kid wants to learn the drums

Mum, I want to learn to play the drums”.

It’s strange how some sentences have the power to evoke fear in a parent when spoken by their child.

My son Jamie (JJ) is eight years old. I have to admit, he does enjoy hitting things with sticks so maybe I should have seen this coming.

I took a breath and said, “Wow, drums! Really? Why the drums?”

Apparently, in music class at school, he put his hand up to play in the school band. After trying a few instruments his teacher told him he was a natural drummer (btw, I know where his music teacher lives…).

My dreams of quiet afternoons, with the children playing outside with the dog, shattered in that moment.

I have always considered myself rational and yet open-minded. I told him I would like to speak to his father and we could revisit ‘this drums thing’ in the morning.

Phew! He went outside to play and I went straight to Google. My first search was, ‘Can you practice the drums quietly’.

Contributed by Sarah Jenkins for the Roland Australia Blog

The benefits of learning drums as a child

As mentioned, I am a big fan of online research. I don’t know if I would trust Dr. Google to diagnose a pain in my chest, but I definitely search for answers to life’s other challenging questions.

I have to say, my drums research came up with some surprising results.

To start with, there’s a ton of good reasons to encourage your child to take up drumming.

Apparently, drums are:

  1. An actual instrument. Many great musicians learn to play the drums and consider them as ‘the perfect primary instrument that compliments all other instruments’
  2. Good for physical fitness – here’s an article
  3. Great for mental acuity, co-ordination, and dexterity 
  4. Excellent for improving social interaction and listening skills
  5. Much better than video games for mental health, especially in children

And then I found the Holy Grail.

‘Electronic drums’ are fairly quiet and come with lots of learning features! They are also portable and relatively inexpensive.'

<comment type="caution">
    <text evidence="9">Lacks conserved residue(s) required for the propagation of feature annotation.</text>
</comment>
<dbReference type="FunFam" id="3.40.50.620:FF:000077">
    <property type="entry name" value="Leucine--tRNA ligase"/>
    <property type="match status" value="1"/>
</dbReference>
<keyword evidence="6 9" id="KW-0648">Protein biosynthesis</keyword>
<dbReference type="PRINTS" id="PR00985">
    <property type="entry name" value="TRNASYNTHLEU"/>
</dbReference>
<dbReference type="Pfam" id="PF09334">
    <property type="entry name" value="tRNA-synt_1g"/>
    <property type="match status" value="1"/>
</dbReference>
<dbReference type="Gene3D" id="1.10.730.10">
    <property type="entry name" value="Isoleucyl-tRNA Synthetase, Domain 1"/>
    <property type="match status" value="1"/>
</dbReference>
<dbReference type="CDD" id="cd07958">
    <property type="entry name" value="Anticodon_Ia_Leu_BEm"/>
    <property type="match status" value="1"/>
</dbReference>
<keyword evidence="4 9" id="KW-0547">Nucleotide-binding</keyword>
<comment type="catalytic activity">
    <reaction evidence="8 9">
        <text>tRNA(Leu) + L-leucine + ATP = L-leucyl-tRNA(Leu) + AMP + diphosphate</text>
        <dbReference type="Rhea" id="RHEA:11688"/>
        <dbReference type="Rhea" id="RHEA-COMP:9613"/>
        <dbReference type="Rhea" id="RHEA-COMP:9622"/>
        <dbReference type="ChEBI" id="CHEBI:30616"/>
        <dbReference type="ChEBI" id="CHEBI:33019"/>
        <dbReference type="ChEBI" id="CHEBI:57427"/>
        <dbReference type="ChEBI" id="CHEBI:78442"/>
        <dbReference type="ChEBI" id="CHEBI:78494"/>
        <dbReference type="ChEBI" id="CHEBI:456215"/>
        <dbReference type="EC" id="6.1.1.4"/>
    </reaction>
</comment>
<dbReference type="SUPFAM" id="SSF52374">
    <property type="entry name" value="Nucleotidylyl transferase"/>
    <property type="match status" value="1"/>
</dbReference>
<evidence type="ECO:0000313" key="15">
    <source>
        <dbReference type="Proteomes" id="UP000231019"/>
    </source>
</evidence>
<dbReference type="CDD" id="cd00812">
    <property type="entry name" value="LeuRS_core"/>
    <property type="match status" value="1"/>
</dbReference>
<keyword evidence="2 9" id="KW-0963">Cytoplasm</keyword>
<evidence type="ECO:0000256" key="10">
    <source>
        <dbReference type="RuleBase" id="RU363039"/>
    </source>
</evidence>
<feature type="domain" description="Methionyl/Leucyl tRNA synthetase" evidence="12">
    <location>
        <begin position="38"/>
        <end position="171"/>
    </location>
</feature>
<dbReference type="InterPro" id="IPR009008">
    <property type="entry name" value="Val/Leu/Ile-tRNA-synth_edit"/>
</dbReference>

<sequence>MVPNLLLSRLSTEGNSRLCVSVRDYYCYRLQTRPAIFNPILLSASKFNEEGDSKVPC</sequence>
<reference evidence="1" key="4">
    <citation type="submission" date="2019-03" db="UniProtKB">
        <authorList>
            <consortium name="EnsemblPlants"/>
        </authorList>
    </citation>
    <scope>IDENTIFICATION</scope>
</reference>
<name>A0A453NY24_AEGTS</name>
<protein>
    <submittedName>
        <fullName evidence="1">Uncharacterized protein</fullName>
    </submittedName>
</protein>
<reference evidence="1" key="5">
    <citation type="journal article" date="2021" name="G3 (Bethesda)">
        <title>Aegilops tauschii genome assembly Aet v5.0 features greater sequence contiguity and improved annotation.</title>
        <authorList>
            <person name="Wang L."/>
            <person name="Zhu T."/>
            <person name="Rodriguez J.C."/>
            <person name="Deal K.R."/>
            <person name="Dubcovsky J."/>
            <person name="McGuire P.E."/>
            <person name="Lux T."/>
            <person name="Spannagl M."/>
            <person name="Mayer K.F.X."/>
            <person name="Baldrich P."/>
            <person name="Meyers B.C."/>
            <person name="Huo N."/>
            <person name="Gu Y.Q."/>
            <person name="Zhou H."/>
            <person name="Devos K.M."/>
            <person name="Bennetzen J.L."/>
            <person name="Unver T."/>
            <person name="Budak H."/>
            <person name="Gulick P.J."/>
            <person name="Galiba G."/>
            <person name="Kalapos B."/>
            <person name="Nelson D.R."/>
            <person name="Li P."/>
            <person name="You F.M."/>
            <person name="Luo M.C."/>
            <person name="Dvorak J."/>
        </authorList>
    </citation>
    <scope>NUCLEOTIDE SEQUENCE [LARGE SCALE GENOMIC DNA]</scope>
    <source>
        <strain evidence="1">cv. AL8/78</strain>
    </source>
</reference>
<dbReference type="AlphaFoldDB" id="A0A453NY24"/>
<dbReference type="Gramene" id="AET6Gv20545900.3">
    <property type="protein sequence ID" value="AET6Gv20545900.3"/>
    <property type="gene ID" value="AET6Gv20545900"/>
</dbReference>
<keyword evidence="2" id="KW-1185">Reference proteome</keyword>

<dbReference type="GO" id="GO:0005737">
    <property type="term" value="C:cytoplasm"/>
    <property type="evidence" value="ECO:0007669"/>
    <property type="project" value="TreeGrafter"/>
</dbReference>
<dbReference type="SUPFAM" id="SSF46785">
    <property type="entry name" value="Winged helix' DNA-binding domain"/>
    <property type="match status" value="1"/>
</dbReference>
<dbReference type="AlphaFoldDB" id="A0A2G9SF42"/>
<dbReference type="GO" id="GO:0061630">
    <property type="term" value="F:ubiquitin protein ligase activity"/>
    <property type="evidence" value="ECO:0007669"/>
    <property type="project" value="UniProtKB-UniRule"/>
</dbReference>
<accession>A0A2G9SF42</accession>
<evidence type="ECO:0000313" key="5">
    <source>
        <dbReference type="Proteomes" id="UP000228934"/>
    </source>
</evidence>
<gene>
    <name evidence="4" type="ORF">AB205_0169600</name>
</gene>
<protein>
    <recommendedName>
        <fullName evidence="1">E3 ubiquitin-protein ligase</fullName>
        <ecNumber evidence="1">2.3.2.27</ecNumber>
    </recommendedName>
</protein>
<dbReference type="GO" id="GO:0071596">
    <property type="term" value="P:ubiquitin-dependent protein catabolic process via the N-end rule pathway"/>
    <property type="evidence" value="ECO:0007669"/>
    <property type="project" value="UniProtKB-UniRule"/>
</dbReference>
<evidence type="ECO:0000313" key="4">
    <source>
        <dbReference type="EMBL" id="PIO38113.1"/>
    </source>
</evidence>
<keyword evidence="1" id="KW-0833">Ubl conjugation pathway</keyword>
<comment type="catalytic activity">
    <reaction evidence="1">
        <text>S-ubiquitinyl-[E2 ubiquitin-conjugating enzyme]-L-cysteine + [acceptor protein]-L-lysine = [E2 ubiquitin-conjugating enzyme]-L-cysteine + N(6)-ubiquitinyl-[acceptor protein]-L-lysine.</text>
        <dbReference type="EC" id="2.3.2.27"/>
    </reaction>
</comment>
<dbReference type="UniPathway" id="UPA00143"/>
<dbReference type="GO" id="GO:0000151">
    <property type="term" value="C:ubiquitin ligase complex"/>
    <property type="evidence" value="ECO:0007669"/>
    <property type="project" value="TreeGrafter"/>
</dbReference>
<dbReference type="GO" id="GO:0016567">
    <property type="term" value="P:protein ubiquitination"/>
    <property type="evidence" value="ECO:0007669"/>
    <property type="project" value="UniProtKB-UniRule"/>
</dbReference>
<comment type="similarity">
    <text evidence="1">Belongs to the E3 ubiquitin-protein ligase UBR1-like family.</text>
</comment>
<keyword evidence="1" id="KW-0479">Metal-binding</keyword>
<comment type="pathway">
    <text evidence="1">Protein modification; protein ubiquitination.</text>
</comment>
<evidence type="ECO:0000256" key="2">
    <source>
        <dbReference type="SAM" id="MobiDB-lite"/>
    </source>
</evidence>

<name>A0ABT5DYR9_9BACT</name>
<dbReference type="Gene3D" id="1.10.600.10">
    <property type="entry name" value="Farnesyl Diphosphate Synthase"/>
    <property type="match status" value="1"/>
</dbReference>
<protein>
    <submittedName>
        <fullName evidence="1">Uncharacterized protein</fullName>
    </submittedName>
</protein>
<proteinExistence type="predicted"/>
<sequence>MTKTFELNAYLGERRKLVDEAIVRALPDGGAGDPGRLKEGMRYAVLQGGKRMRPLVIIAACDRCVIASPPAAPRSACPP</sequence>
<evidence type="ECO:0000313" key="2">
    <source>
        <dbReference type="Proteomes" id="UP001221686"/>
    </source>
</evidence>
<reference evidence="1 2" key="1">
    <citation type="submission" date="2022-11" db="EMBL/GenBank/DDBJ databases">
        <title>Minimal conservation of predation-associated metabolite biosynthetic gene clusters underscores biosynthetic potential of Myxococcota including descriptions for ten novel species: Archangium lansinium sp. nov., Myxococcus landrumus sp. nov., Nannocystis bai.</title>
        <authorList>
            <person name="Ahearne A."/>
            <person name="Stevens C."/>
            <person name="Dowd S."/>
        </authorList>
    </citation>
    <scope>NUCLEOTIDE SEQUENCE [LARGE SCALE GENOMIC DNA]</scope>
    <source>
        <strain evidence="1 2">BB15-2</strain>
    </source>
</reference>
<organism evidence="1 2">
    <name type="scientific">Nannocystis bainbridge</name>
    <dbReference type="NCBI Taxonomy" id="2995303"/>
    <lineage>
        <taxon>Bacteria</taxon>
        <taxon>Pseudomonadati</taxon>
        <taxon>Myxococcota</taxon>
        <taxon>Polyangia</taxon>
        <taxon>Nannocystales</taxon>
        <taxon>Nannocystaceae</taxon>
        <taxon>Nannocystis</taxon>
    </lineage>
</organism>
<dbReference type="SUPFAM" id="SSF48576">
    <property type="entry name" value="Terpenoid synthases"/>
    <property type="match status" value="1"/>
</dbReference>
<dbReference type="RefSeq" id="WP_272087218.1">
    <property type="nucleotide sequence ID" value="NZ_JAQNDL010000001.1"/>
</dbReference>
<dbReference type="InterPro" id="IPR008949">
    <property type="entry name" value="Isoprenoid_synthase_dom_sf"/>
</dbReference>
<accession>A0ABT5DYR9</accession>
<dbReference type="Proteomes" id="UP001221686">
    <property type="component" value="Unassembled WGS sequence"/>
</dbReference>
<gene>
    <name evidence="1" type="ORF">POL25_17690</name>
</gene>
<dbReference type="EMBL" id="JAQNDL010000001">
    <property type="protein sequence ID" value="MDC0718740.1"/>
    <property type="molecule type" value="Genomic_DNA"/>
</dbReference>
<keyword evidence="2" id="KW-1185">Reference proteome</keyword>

They had me at ‘fairly quiet’!

I guess part of being a parent is being able to do a cost and benefit analysis on contentious decisions.

In the case of introducing a drum kit into our home, my main concern was definitely the noise. Admittedly, things are already a bit rowdy around here… but drums? Really? I couldn’t even imagine what learning to play the drums sounded like.

On the other side of the ledger, I want to encourage my children when they find an activity that they like. I am always hassling them about their studies; it seems only fair that I also try to make their lives enjoyable.

The turning point for me was reading an article by a music teacher. She said that if your children show any interest in music at all, please support them. She has seen children’s lives transformed by learning an instrument, many times.

Music helps your child to focus. When listening and playing music, the busy world of peer pressure, video games and homework disappears. There is also a deep sense of accomplishment in being able to play an instrument. This develops confidence and brings a joy that spreads to all areas of your child’s life.

It’s hard to argue with the professionals.

That night I mentioned JJ’s drumming ambitions to my husband and, no surprise, he was all for it. (I seem to remember an abandoned drum kit in his bachelor pad when we met…)

So, the next morning we gave the thumbs-up to JJ. Of course, if we ended up buying him a drum kit, it would come with a few conditions.

He would have to:

  1. Take great care of the drums
  2. Go to drum lessons and practice regularly
  3. Make his bed for the rest of his life

And so the journey began…

We received the official letter from the school asking for our consent to allow JJ to come to school early, twice a week, and practice with the school band. So proud, our son the muso!

They also suggested we find him a drum teacher as soon as possible (great advice!). The teacher could recommend a beginner’s drum kit (please be electronic!) so that he can practice at home.

So, me being me, I went online and found a local music school that taught the drums, and I booked a lesson.

‘Our’ first drumming lesson

kid wants to learn the drums
kid wants to learn the drums

I went with JJ to his first drums lesson to meet his teacher, Toby.

I must admit, Toby made it all sound pretty exciting. He knew JJ’s school well, and had taught several of their students in the past. We talked about lots of things including the role of a drummer and the commitment required to get good at playing.

Pause before you buy

I asked Toby about the best drum kits to learn on and he said,

"It’s not always the best idea to rush out and buy a kit, just because your kid says they want to learn the drums. Most schools have practice pads for drummers to take home when they’re first learning. If not, you can buy a set of rubber practice pads for about $20."

I have to admit, the idea of tapping away on rubber pads didn’t really excite me (I mean JJ) so I pressed on about buying a drum kit.

Toby agreed that electronic kits are a good fit. The advantage of being able to practice with headphones and not disturb the rest of the house was important, especially when you are first learning (yay!).